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Operators - are performed on functions -are performed on vector functions and have directional qualities as well. These are referred to as vector operators. - can obey the Eigen equation, and thus have eigen values and eigen functions. - In general we are concerned with the function that obey this equation.

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Classical Mechanics-Position Example Notice that we are using a function of time to describe the position not some fixed value. This function tells you the position at any point in time.

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Classical Mechanics-Position-3D Note that the operator is applied to the position function and the result is the quantity associated with the operator. Ie. The x operator give you the x component of r(t), this is know as a projection operator. The vector operator r can be constructed from the projector operators.

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Classical Mechanics-Position-3D Example

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Classical Mechanics-Velocity-1D Example

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Classical Mechanics-Velocity-3D Example

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Classical Mechanics-Velocity-3D

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The corresponding vector operator to velocity can be reconstructed from the projector operators of the components:

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Classical Mechanics-Velocity-3D Example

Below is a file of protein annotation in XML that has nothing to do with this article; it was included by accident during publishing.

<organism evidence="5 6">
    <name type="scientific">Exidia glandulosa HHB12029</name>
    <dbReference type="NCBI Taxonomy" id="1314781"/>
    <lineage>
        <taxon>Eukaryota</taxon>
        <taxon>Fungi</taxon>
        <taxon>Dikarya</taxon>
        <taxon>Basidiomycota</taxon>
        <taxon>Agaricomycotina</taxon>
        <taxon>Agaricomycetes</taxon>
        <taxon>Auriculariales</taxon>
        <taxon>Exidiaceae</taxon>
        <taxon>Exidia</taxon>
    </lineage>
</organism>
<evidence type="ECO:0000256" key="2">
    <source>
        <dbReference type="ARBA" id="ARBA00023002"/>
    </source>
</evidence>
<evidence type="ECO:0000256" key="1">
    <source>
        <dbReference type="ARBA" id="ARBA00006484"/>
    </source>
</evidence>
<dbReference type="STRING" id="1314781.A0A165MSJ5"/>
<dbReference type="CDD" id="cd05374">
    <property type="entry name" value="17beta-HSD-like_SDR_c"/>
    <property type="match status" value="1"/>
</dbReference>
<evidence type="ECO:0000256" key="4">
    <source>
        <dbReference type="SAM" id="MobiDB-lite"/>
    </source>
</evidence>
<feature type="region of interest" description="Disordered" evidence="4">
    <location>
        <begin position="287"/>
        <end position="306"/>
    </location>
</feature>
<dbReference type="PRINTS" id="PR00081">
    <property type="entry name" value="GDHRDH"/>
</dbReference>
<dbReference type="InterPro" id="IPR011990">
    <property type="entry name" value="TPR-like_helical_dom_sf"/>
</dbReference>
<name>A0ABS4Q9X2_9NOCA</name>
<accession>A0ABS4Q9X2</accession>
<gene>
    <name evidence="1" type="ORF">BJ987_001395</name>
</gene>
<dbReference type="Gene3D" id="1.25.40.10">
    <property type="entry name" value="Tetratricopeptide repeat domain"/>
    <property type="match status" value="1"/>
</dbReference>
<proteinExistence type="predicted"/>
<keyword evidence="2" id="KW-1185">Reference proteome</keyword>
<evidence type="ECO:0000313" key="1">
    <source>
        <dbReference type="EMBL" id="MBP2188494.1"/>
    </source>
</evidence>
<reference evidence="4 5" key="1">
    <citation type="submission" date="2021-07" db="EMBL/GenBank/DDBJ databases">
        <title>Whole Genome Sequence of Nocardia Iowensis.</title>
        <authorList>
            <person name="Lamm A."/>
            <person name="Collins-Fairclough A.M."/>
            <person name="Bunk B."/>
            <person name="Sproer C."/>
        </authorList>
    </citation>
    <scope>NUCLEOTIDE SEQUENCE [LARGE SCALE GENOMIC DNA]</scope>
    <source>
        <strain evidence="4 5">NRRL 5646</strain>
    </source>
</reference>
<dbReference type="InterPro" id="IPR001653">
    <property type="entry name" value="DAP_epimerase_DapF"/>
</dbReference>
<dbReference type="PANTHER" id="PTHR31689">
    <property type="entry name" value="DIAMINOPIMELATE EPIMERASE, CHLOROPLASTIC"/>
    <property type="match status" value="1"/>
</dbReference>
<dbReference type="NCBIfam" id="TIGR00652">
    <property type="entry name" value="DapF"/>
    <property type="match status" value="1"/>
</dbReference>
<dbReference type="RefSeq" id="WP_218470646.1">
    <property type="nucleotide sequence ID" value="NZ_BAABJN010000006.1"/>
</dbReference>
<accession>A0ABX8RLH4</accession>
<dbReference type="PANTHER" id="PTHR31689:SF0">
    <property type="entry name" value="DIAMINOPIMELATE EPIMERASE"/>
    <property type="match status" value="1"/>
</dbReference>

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Classical Mechanics-Acceleration-1D Example

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Classical Mechanics-Acceleration-3D Example

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Classical Mechanics-Force-1D Example

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Classical Mechanics-Force-3D Example

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Impulse and Momentum Momentum Impulse In general For a constant force

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Momentum-1D Example

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Momentum-3D Example

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Impulse-1D Force can be thought of as a change in potential energy with change in position

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Impulse-1D Examples i) In terms of the Force operator: ii) In terms of the Potential operator:

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Impulse-3D

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Angular Momentum

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Kinetic Energy

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Potential Energy Hooks Law Coulombs Law

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Conservation of Energy Total energy remains constant, as long as V is not an explicit function of time. (i.e V(x(t))) Hamiltonian

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Conservation of Energy-Hook’s Law Since: Newtons Law F – ma = 0

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CHAPTER 8 Momentum & Impulse. Momentum is a product of mass and velocity Momentum is a vector (magnitude and direction) p = m v Measured in kg.

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